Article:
The Pentagon’s new cyber strategy includes expanding public-private partnerships on information sharing and plans to work with industry on developing technologies “that can confound malicious cyber actors.”
An unclassified summary of the DoD 2023 Cyber Strategy released on Tuesday states the document is an effort to operationalize the 2022 National Defense Strategy in cyberspace and complements the Biden administration’s National Security Strategy and National Cybersecurity Strategy.
“We will prioritize technologies that can confound malicious cyber actors and prevent them from achieving their objectives in and through cyberspace. These include Zero Trust architectures and their associated cybersecurity technologies, advanced endpoint monitoring capabilities, tailored data collection strategies, enhanced cyber forensics, automated data analytics, and systems that enable network automation, network restoration, and network deception,” the summary states on the department’s plans to work with industry.
Mieke Eoyang, deputy assistant secretary of defense for cyber policy, told reporters on Tuesday the full classified cyber strategy was submitted to Congress in May.
“I’m not going to get into the specifics of particular technologies. But I would just say that as we have seen adversary tactics and techniques change and evolve, there are technologies as we think about, for example as part of a zero trust architecture, that would enable us to better identify malicious and anomalous behavior on DoD networks, and we are interested in the development of those technologies among others,” Eoyang said during briefing following the release of the unclassified summary.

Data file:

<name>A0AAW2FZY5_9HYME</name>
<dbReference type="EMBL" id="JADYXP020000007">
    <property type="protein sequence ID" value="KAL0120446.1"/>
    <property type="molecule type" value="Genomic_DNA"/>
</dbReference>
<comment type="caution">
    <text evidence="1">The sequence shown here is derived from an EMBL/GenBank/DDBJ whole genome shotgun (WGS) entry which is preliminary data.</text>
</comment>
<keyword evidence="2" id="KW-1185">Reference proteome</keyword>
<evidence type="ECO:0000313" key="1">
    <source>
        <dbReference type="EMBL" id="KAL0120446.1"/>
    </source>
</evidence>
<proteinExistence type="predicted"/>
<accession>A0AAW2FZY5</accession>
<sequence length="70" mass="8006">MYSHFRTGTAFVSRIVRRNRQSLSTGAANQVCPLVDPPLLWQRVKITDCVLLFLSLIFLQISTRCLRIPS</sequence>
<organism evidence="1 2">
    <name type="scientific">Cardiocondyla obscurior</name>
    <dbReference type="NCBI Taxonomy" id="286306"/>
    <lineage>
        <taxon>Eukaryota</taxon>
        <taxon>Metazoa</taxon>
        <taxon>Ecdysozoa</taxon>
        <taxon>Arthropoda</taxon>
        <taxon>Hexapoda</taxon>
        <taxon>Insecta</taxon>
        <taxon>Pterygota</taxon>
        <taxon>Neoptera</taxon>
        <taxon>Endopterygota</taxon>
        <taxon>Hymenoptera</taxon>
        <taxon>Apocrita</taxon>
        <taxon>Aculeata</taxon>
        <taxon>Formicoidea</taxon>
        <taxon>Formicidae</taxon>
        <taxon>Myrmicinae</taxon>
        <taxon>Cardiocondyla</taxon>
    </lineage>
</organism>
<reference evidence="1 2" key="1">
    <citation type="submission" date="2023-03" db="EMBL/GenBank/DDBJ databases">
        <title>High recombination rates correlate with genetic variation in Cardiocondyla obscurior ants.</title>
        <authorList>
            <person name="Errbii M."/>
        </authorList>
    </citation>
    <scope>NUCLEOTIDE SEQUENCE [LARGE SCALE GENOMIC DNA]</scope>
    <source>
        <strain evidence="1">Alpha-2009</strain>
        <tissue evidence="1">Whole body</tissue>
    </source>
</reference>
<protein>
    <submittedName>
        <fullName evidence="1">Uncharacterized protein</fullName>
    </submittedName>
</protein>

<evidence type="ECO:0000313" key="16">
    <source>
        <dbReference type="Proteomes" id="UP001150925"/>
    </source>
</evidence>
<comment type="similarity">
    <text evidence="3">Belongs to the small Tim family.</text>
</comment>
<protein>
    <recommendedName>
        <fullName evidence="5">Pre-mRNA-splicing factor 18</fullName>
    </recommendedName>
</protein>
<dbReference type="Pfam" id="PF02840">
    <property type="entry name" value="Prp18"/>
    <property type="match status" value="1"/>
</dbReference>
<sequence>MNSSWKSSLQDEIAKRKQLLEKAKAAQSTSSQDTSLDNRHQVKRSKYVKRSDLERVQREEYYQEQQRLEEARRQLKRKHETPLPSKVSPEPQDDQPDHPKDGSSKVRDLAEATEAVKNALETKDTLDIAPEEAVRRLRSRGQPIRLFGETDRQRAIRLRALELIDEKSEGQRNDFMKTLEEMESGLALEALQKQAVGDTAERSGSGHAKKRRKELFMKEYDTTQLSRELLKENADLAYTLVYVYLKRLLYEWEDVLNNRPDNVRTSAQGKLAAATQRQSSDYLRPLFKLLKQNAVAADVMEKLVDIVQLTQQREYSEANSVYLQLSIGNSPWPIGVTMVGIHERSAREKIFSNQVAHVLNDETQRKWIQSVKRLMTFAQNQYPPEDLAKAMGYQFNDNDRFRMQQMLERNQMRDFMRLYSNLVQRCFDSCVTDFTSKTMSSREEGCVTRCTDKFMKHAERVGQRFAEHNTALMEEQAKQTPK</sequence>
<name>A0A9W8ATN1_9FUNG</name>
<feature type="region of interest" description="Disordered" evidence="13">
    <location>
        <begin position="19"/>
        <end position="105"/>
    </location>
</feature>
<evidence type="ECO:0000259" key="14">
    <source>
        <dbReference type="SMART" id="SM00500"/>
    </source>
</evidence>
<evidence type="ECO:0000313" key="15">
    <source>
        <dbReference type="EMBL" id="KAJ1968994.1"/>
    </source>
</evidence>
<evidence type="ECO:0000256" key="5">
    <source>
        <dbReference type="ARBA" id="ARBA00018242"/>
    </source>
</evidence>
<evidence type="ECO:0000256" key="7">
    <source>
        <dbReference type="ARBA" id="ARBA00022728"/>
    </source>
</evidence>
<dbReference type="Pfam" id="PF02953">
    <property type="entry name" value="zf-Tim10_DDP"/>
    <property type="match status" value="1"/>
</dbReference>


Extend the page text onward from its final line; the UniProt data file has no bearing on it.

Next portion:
On working with the defense industrial base, the summary of the strategy also includes “expanding public-private partnerships to ensure that DoD resources, expertise, and intelligence are made available to support key private sector initiatives.”
“We will also draw upon the private sector’s technical expertise and analytic capabilities to identify foreign-based malicious cyber activity and mitigate vulnerabilities on a global scale,” according to the summary.
The new document is the department’s fourth cyber strategy, and follows the latest iteration rolled out in 2018, with Eoyang adding “is informed by years of real world experience of significant DoD cyberspace operations.”
“The strategy draws from our experience conducting offensive and defensive operations. It’s also informed by DoD’s close observation of the Russia-Ukraine war and the integration of cyber into large-scale military operations. Which is to say this is not an aspirational document, it reflects hard won lessons and truths,” Eoyang told reporters.
Eoyang was asked Tuesday about specific lessons from the conflict in Ukraine that informed the strategy, and responded that it’s shed light on cyber likely having “limited utility” when used as a tool on its own rather than as a part of a multi-faceted approach.
“I think prior to this conflict there was a sense that cyber would have a much more decisive impact in warfare than what we experienced. What this conflict has shown us is the importance of integrated cyber capabilities in and alongside other warfighting capabilities,” Eoyang said.
Eoyang noted, like the National Defense Strategy, the new cyber document identifies China as the DoD’s “pacing challenge” in the cyber domain and “recognizes the significant threat that Russia poses in cyberspace.”
“As the cyber domain has grown, foreign adversaries have exploited it to identify U.S. vulnerability, commit espionage, steal intellectual property, violate U.S. sovereignty and, recently, to wage war. The department has long recognized the dangers inherent in the cyber domain and has maintained efforts to protect its own systems. The new strategy establishes how the department, with a robust and integrated cyber capability, will operate in and through cyberspace to protect the American people and work to deter conflict where it can and prevail where it must,” Eoyang said.